New documents reveal US government plan to spy on oil pipeline protestors

By agency reporter
September 6, 2018

The American Civil Liberties Union and ACLU of Montana have released documents corroborating reports of collaboration between state and federal law enforcement officials ahead of the anticipated Keystone XL protests by environmental activists and indigenous communities over the construction of an oil pipeline in the state.

The records provide substantial evidence of federal preventative measures against Keystone XL protests, such as a Department of Justice “anti-terrorism” training in Fort Harrison, Montana, and a DOJ “Social Networking and Cyber Awareness” training in the town of Circle, Montana. They reveal discussions between federal officials about the creation of an “interagency team” to “deal with safety and security concerns related to the Keystone XL project.” The records also suggest that additional documents exist, which the government continues to withhold, detailing plans for protests.

The documents were obtained through Freedom of Information Act requests and parallel state records requests. The ACLU and the ACLU of Montana filed a federal lawsuit on 4 September 2018 in Montana against the Department of Homeland Security, the Department of Defense, and other federal agencies seeking further documentation of law enforcement plans to surveil and police Keystone XL protests.

“Evidence that the federal government plans to treat Keystone XL protests with counterterrorism tactics, coupled with the recent memory of excessive uses of force and surveillance at the Standing Rock protests, raises immense concerns about the safety of indigenous and environmental protesters who seek to exercise their First Amendment rights” wrote Jacob Hutt, who filed the information requests that are the subject of the lawsuit, in an ACLU blog post. “The First Amendment protects political speech from the threat of undue government scrutiny, and the extent of such scrutiny is currently unknown. If the government is planning to prevent or monitor indigenous and environmental protests, the activists involved have a right to know about it.”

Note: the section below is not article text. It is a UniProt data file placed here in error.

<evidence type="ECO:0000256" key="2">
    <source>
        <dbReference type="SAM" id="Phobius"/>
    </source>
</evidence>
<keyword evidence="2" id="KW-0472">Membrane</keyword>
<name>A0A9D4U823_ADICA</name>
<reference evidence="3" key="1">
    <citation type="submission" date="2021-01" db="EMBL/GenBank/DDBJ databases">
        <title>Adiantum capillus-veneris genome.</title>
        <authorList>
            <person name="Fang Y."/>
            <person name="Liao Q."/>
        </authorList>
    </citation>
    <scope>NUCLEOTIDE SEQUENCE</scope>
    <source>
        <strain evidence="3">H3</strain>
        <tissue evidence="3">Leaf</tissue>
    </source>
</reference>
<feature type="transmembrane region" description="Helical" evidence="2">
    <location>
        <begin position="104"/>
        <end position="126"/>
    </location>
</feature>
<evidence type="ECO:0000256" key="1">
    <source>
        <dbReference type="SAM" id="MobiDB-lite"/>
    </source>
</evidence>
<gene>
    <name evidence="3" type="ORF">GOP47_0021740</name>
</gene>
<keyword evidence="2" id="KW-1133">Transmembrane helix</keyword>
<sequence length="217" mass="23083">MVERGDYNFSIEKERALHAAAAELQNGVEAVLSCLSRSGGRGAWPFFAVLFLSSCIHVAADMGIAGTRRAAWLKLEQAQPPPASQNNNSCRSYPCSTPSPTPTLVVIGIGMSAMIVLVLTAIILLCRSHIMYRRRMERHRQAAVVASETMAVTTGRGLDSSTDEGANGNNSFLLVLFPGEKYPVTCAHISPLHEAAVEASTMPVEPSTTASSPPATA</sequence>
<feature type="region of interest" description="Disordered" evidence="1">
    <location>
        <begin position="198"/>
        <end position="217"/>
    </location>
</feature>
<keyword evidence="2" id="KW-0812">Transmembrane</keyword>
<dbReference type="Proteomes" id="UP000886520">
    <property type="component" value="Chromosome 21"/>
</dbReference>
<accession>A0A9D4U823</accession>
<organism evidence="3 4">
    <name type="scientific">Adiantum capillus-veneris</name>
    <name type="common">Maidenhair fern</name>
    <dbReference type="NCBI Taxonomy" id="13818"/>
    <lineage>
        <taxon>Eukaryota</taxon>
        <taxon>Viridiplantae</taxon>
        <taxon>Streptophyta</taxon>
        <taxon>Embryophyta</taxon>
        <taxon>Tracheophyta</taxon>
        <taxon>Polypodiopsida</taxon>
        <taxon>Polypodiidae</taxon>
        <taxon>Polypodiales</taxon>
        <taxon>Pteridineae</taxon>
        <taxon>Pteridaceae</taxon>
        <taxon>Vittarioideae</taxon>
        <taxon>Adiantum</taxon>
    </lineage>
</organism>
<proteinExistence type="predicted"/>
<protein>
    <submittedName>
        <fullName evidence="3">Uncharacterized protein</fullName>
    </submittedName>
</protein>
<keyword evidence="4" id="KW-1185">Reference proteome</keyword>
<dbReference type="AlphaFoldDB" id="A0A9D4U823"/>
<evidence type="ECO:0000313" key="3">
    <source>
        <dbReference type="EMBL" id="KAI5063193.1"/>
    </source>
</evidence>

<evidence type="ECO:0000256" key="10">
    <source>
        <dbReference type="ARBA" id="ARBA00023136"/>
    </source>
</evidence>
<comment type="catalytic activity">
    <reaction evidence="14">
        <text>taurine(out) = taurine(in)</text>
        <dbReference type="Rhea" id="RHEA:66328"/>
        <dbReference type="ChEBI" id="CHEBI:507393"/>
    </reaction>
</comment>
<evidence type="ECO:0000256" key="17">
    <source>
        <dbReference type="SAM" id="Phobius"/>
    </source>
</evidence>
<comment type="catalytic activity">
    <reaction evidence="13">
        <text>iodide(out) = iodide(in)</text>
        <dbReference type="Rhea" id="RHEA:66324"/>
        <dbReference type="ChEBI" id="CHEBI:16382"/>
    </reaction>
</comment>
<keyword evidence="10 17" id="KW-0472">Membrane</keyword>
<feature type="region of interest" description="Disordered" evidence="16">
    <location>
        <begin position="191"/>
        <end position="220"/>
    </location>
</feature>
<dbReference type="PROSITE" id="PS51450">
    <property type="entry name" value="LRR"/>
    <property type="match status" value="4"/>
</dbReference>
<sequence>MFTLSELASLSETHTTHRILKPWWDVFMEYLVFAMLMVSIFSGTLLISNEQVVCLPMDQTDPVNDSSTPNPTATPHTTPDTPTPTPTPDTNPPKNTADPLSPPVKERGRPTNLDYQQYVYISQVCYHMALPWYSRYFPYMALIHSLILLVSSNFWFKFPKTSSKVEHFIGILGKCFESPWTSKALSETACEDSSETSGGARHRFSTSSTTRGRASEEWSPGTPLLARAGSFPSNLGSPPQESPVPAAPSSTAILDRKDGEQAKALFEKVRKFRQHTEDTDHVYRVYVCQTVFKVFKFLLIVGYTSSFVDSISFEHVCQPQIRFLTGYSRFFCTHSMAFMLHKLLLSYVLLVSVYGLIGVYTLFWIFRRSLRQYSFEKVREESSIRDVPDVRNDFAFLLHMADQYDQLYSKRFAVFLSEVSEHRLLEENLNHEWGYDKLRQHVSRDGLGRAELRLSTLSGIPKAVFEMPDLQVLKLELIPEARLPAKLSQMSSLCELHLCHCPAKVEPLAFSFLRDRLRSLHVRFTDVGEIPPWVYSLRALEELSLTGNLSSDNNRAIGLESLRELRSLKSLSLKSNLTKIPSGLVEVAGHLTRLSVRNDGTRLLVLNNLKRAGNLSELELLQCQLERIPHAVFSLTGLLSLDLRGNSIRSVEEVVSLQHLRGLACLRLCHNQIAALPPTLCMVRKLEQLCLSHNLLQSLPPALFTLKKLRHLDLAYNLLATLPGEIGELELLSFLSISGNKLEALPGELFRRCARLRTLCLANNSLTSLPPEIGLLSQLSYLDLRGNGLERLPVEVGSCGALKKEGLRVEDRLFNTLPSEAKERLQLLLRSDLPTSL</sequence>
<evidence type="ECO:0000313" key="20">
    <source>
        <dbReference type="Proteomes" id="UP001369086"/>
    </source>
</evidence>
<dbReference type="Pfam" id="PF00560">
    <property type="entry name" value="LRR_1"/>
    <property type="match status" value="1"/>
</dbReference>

With the lawsuit, the ACLU aims to determine what plans the government has for preventing, surveilling, and engaging with indigenous and environmental activists who oppose the construction of the Keystone XL oil pipeline. The ACLU also plans to look into whether and how the federal government is targeting already overpoliced indigenous communities to preempt political protest.

“In light of the government’s excessive and violent responses to pipeline protests at Standing Rock, we are very concerned about the spectre of government and law enforcement officials plotting to silence opposition to the Keystone XL Pipeline in Montana,” said Caitlin Borgmann, executive director of the ACLU of Montana. “We don’t want to see that kind of governmental overreach and abuse in our state.”

The ACLU filed its original records request in January after obtaining a report showing that state and federal agencies may already be spying on potential protesters. The report, which references the Standing Rock protests, characterises pipeline opponents as “extremists” intent on “criminal disruptions and violent incidents.”

“The government has a history of punishing those that fight and speak for what is right", said Angeline Cheek, a Hunkpapa and Oglala Lakota activist, community organiser, and teacher from Ft. Peck Reservation. “Now, as people of different nations fight to defend their rights, land, water, identity and people, history is repeating itself. But the strength of our ancestors will remain within us, resilient to forced oppression, cultural cleansing, and genocide. We are the dream and vision of our ancestors. In prayers we are united – all my relations (mitakuye oyasin).”

Peaceful protesters at Standing Rock and other pipeline demonstrations were monitored by the government and private security firms hired by oil companies. They used drones, social media monitoring, and undercover FBI agents to keep watch on the protests. Law enforcement agencies also used water cannons, dogs, tear gas, and concussion grenades on indigenous protesters and their allies. Journalists were also blocked from covering the protests.

The complaint by the ACLU follows months of refusals by federal agencies to release documents.

* The legal documents in the case can be read here

* Jacob Hutt's blogpost is here

* American Civil Liberties Union https://www.aclu.org/

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